Solna, Sweden—According to a study published in Cancer Research, dietary cadmium, a toxic metal found in many farm fertilizers, may lead to an increased risk of breast cancer.
Cadmium occurs in low concentrations naturally, but the use of fertilizers mixed with the contamination of farmland due to atmospheric deposition leads to higher uptake in plants. Agneta Akesson, Ph.D., associate professor at Karolinska Institutet in Sweden, claims that dietary cadmium can be found primarily in bread, cereals, potatoes, vegetables and root crops. Akesson points out that these foods, though possibly poisoned with this toxic metal, are usually considered healthy.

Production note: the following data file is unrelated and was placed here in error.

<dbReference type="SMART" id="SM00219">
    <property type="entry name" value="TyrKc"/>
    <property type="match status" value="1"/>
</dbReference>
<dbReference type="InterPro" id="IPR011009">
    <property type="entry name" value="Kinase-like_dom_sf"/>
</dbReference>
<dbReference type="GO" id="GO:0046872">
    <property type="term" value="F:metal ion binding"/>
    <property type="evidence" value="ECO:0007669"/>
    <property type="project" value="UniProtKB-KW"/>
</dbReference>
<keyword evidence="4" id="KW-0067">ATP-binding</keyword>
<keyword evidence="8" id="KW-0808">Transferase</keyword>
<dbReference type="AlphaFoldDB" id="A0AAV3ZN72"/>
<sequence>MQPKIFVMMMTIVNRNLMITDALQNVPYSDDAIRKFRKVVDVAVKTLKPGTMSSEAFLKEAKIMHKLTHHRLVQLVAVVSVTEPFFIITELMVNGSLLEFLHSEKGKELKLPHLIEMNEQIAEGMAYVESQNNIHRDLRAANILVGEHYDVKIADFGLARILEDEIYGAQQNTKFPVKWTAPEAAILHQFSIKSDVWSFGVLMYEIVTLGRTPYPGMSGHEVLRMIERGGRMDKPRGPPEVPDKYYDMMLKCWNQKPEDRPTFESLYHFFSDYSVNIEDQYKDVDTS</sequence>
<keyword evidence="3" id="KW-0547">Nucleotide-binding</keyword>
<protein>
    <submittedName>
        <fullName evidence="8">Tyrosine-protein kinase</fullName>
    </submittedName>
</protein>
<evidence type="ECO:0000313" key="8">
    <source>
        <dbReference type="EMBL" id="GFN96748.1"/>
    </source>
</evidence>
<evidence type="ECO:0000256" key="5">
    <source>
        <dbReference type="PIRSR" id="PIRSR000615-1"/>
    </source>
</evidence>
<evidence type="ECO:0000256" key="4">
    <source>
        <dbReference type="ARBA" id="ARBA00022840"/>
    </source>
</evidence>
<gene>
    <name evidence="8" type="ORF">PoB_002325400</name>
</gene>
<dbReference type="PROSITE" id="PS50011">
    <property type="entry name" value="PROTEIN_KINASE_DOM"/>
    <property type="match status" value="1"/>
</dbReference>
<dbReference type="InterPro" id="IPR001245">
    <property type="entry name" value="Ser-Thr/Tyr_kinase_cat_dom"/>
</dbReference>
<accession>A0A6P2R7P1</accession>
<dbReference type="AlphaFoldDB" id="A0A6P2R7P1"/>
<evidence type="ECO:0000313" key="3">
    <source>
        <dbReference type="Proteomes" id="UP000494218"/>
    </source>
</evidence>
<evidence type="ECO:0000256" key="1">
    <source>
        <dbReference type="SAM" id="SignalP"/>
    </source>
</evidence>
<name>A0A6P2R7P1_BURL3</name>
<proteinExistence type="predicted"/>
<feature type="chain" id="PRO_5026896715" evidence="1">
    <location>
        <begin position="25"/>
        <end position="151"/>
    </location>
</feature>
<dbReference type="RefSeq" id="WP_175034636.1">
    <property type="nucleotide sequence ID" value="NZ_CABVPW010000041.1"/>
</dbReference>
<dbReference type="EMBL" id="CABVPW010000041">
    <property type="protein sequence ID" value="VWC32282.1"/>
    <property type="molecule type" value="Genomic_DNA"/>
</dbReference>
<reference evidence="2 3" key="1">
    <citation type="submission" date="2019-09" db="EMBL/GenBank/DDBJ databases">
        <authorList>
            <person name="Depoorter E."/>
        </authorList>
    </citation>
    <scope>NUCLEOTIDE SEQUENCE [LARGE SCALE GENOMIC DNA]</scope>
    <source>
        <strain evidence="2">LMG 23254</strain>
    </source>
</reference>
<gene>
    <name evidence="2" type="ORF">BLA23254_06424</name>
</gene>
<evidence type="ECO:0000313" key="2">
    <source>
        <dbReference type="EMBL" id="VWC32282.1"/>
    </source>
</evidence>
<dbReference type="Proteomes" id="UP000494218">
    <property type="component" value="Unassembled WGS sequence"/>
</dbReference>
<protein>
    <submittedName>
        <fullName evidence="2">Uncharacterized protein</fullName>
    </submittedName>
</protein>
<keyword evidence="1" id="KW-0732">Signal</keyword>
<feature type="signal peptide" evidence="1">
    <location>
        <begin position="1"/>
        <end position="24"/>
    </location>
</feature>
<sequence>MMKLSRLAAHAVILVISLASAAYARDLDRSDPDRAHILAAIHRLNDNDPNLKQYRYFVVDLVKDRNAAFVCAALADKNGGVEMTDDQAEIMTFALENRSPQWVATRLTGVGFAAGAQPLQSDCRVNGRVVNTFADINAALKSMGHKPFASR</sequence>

Akesson and colleagues observed 55,987 women for a period of over 12 years. They estimated the amount of dietary cadmium exposure through a food frequency questionnaire. Researchers observed 2,112 incidents of breast cancer during the follow up period. This includes 1,626 estrogen receptor-positive and 290 estrogen receptor-negative cases.
Cadmium consumption was divided into three groups, comparing the highest level of exposure to the lowest. The higher exposure to the metal via diet was linked with a 21% increase in breast cancer. The risk was increased by 27% in women considered a normal weight. Both estrogen receptor-positive and negative tumors held the same risk increase at 23%. Akesson found that women who consumed higher amounts of vegetables and whole grains had a lower risk of breast cancer compared to those exposed to dietary cadmium with other foods. Some new studies show that Zinc could protect the body against the threat of cadmium.
Organic foods are free of such fertilizer contamination.
Published in WholeFoods Magazine, May 2012